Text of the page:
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Old 26 May 2011, 08:17
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The SMART system should be unpacked, as it meshes very nicely with CLEP/DSST testing.

SMART Link

To summarize, it's a credit analysis program where Navy and Marine Corps schools and training are assigned recommended college credits that are approved by the American Council on Education. These credits are accepted (or rejected) at the discretion of each individual school.

(SMART is for Navy and USMC, not sure what the other branches have in place.)

A Vet registers on the site, and his service records are pulled and analyzed. A few weeks later, a transcript is generated and Vet can log-in and download, or request that a transcript be sent to his school.

For example, Vet may have 6 physical education credits recommended for boot camp, and his college may accept them as lower level free electives.

Say Vet was an E-4 Electricians Mate. He may receive 6 credits for math, 6 for basic electrical theory, 3 for basic business management, etc.

The following grid shows some of the credits I actually received, based on SMART recommendations. (My rating was Interior Communications Electrician.) The different columns indicate whether or not the credits were free electives or specific to my major.

Over all, I believe SMART recommended 60 credits and my school accepted 30.
Attached Images
File Type: jpg credits.jpg (21.0 KB, 393 views)
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Old 5 June 2011, 12:28
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This is excellent. I'm almost at the point where I'm done with the classes I registered for and was going to use the CLEP prep site. Will be doing that after reading about it here. I don't want to waste another couple of months taking all those classes if I can avoid it.
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Old 5 June 2011, 18:05
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Definitely take advantage of CLEP, while you're still serving in the military if you can.

And for anybody that has ETS'd and perpaps didn't get a chance to do an education cycle at your home base, I'm pretty sure that you can still take them through the military if you sign up within 6 months to a year after you get out, can't remember the exact time limit.

What I couldn't take care of down at Ft. Stewart I finished up at Ft. Sheridan after I got home.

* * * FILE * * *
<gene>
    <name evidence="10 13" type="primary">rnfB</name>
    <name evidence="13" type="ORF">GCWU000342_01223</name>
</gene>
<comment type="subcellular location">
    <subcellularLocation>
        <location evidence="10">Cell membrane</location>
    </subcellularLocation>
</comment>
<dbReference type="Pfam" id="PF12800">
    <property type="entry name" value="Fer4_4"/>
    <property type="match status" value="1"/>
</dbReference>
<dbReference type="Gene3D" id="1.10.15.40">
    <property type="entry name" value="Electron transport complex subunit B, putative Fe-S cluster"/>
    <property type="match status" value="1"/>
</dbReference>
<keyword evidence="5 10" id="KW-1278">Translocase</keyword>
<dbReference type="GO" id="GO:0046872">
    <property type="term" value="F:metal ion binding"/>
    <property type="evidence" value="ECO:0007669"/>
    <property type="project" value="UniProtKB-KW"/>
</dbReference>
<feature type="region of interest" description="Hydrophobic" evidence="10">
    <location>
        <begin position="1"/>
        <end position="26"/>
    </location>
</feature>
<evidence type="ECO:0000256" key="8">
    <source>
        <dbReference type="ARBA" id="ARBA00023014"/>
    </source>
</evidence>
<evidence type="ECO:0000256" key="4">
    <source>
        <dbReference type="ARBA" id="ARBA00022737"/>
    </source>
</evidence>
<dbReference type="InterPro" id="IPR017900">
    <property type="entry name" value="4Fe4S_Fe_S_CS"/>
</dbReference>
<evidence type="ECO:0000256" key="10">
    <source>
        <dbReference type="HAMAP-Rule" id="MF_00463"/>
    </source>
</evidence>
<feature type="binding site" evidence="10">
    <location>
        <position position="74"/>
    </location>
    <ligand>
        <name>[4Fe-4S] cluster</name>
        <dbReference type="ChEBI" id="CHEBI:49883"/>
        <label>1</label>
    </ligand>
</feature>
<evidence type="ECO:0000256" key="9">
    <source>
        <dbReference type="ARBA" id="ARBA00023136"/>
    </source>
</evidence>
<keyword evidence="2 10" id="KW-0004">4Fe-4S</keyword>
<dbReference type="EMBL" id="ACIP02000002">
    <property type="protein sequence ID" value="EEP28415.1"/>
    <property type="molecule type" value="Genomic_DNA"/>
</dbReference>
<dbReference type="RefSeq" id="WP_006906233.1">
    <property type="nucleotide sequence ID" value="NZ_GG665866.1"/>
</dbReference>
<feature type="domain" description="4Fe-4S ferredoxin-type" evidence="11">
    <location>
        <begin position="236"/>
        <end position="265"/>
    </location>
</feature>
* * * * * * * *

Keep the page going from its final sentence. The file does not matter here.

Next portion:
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Old 5 June 2011, 19:59
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Quote:
Originally Posted by Expatmedic
Courses generally cost around 115-125 dollars per test and this includes a registration fee that is set by the testing facility....DANTES cost is about the same as CLEP and is computer based also.

No real need to spend money....
I have no idea how it is today, but in my time (87-90), CLEPs and DANTES were FREE to AD mil-types. As in, no cost. As in, not a fucking dime. If you guys have to pay for the tests, I'm sure that is still not a horrible thing, but I'd check with your education office on base.

Another thing, I knocked out a full 2 years of credits for my degree without studying once. I never studied for a single exam. I'm NOT an intelligent guy - my wife and friends can support this statement with numerous examples. If you fail the exam, you can retake it in 6 months (I think that was for the DANTES exams). Anyway, my opinion is that if you are well-read, why not simply go in and take the test?

Finally, I got like 3 credits for Navy SCUBA school, for oceanography, or some shit.

Guys, if you don't hit the CLEPs and DANTES and mil school credit exchange, you're nuts....
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Old 5 June 2011, 23:10
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Quote:
Originally Posted by SOTB View Post
Guys, if you don't hit the CLEPs and DANTES and mil school credit exchange, you're nuts....
+1 to this. I was one of the guys who waited til I got back to college before I jumped into the whole CLEP thing. I took it because I was trying to knock out80+ credits in 3 semesters to graduate. CLEP exam for Business Law was like $25 and counted towards my BBA degree. Not only that it saved me a CHUNK of $$$ on tuition compared to a 3 credit class at the university and counted exactly the same.

If you're not on CLEP/DANTES you must be independantly wealthy.

Ax
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Old 24 March 2020, 18:40
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Perhaps some folks sitting at home may decide to head back to school. The information in the original post is now dated, please do your own research. Please post in this thread any new found information or information that transcends the OP so that others may benefit.
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Old 25 March 2020, 23:47
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If you have questions, I can check with our transfer folks on what is the latest industry norm.
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Old 28 March 2020, 17:38
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I CLEP'd 27 hours of college in 7 hours of testing- 4 CLEP General Tests and 1 subject test.

Basically my 1st year of college- all colleges in the SOCAD program accept the tests.

Got a shitload of credits from my military training and MOS- including my secondary MOS.

Added with classes I took while in the Academy (5) and eArmyU requirement for 12 credit hours turned into a Bachelor's Degree.

I basically didn't pay for any of it except a couple of books and I still have the 9/11 GI Bill converted from the Montgomery GI bill converted from the OLD GI bill (pre 1977)
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Old 30 March 2020, 21:19
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Concur in all of the above: